By DOTTY NIST
A local bill that would make post-Hurricane Dennis seawalls and other coastal armoring in Walton County permanent without a state permit will soon be filed in the Florida Legislature.
It concerns seawalls and other coastal armoring structures constructed between July 10, 2005, and April 30, 2006.
On Dec. 15, 2010, at a public hearing held by Walton County’s legislative delegation in Santa Rosa Beach, county beachfront homeowner Emmett Hildreth, in the company of a group of other seawall owners, presented the bill in its original form. The legislation is termed a local bill because it applies to one specific area.
The current draft of the bill is the result of meetings between representatives of owners the post-Hurricane Dennis armoring structures, the state Department of Environmental Protection (DEP), and Walton County staff.
The bill would apply to seawalls and other armoring structures constructed as a result of Walton County issuing permits for temporary armoring in the wake of Hurricane Dennis. The hurricane made landfall at Santa Rosa Island on July 10, 2005, causing significant beach erosion in Walton County. The 60-day permits were issued during the emergency period following the hurricane to enable beachfront property owners to shore up their property. They were issued with the understanding that, for the structures to remain in place permanently, a state permit must be obtained. The county issued a total of 173 emergency permits, encompassing 206 properties.
Much of the armoring constructed as a result of the emergency permits remains in place but is for the most part unpermitted by the state—even though all but a few of the properties applied for state armoring permits. DEP did issue 18 permits for the armoring and denied more than 50. Among other factors, permitting by the state has been delayed due to issues related “take” or harm to federally-protected endangered species that were identified in connection with the armoring by the U.S. Fish and Wildlife Service (USFWS) and wildlife organizations. USFWS participates in the review process for state coastal armoring permit applications.
To resolve those issues on the part of the county, in 2007 Walton County entered an Intergovernmental Agreement with DEP, USFWS, and the Florida Fish and Wildlife Conservation Commission. The agreement resulted in the county applying for a USFWS Incidental Take Permit (ITP) and, as part of that permit application, being responsible for creating a Habitat Conservation Plan (HCP) for protection of sea turtles and other native species that rely on the beach area.
Public input meetings on the HCP began in October 2009. The HCP was strongly opposed by many of the seawall owners, who disputed that take had occurred as a result of their armoring. With work on the HCP completed in January 2011, county commissioners voted to transmit the plan to the U.S. Fish and Wildlife Service for review, as seawall owners continued with their opposition to the HCP and with requests to delay the plan.
On Jan. 11, 2011, the Walton County Board of County Commissioners (BCC) voted to send a letter of concern to Walton County’s legislative delegation regarding the proposed local bill. Based on concerns about the “character and integrity of our beach and dune system,” the letter expressed opposition to allowing all the armoring to remain in place and exempt from all state permit conditions. The letter also expressed hope that a mutually-acceptable compromise could be reached to help the property owners in need of state armoring permits. The BCC requested that permit applications for the structures be reviewed by the state “to insure that the structures were properly constructed and will not have negative consequences to adjacent properties and the dune system”—but suggested that the state be allowed to waive its current “eligibility and vulnerability” criteria in connection with armoring applications meeting all other requirements.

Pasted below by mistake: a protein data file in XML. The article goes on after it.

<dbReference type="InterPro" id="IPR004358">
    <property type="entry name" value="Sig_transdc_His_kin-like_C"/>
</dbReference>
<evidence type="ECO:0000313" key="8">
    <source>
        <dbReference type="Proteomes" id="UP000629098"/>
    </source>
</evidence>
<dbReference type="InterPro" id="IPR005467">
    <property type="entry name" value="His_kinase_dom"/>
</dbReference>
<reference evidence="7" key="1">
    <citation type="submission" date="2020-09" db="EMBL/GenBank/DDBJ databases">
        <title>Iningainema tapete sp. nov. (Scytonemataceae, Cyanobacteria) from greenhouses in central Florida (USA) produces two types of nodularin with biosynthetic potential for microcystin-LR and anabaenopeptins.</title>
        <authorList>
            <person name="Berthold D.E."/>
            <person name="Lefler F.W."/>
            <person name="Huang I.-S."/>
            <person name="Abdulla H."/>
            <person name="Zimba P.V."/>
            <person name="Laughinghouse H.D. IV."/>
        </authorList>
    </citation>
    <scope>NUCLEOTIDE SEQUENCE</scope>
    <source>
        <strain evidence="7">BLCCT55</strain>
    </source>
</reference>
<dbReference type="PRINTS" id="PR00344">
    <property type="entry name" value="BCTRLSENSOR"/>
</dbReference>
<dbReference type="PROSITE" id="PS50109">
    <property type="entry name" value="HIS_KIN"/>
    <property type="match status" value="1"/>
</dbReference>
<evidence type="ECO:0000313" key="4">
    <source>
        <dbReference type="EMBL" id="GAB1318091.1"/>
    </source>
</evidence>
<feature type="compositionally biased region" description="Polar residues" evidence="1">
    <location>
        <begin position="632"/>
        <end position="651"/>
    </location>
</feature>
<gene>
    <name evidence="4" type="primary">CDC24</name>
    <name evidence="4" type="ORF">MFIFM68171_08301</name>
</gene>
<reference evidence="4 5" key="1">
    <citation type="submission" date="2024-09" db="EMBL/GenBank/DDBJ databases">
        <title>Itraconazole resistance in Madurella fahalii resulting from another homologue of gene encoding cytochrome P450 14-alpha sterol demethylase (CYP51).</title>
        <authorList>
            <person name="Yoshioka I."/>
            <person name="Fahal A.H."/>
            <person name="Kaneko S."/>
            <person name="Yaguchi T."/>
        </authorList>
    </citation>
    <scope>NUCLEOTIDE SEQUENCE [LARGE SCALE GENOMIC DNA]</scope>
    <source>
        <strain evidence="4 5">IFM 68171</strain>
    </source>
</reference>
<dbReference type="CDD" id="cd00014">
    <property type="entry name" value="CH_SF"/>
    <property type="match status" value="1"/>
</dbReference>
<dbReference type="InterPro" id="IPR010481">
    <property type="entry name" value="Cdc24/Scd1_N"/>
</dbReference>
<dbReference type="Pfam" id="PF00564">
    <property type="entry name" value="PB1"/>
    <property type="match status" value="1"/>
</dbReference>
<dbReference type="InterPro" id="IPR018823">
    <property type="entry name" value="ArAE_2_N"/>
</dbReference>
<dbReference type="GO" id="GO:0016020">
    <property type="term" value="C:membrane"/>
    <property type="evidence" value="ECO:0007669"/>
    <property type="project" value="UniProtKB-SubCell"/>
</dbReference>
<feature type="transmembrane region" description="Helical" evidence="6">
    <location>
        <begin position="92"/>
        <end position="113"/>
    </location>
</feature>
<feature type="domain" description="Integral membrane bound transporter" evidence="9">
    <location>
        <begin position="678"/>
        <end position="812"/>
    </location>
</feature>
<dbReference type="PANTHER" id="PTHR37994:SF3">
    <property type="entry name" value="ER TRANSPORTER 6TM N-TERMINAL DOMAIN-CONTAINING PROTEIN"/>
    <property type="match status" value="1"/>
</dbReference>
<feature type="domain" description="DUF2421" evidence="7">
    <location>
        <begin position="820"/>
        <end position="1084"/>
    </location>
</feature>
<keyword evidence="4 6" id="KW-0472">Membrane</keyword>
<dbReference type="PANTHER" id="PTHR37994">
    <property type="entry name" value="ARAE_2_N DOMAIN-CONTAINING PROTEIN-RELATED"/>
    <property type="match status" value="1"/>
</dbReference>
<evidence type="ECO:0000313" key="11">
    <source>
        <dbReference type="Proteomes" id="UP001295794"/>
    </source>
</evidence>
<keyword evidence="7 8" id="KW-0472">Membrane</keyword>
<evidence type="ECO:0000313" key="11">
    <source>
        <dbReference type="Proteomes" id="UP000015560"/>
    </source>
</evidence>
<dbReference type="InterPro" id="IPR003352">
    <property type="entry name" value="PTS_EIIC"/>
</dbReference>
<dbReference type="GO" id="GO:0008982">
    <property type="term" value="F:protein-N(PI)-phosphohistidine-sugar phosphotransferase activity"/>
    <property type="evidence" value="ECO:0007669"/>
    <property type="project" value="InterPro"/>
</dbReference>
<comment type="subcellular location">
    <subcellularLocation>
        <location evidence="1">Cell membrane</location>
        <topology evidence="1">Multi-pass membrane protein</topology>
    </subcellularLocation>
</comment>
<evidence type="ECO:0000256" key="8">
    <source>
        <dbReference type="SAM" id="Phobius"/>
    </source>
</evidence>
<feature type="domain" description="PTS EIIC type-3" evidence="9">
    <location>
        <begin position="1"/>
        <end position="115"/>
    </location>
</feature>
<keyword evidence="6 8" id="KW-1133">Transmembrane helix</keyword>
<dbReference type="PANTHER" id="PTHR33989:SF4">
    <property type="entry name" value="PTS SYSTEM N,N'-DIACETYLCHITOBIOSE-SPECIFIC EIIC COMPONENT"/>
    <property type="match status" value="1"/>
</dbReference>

“Having a permit on file would legitimize the structure and would facilitate maintenance accountability and tracking,” the letter further stated.
The county’s request for the requirement of state permits to stay in place for the armoring is not reflected in the local bill as proposed.
The local bill would allow post-Hurricane Dennis seawalls and sand-filled geotextiles to stay in place on a permanent basis without the requirement for a permit, even structures that may be encroaching off the property of the person constructing the structure—although it is specified that the bill does not authorize such placement without consent of the owner of the adjacent property.
The bill would require DEP to “develop an informational list” of the structures to which it is to apply, with a description of the type of structure and its location in relation to the Coastal Construction Control Line (CCCL) and the coastal range monuments that are part of a statewide network of survey monumentation used by DEP.
The bill would also authorize, without need for a permit, completion of work on armoring structures for which construction began between July 10, 2005 and April 30, 2006, as long as the work takes place landward of the armoring structure and occurs within one year. Examples of this work would include tiebacks, walers and bulkhead caps….
Read the full story in the February 24, 2011 edition of the Herald Breeze.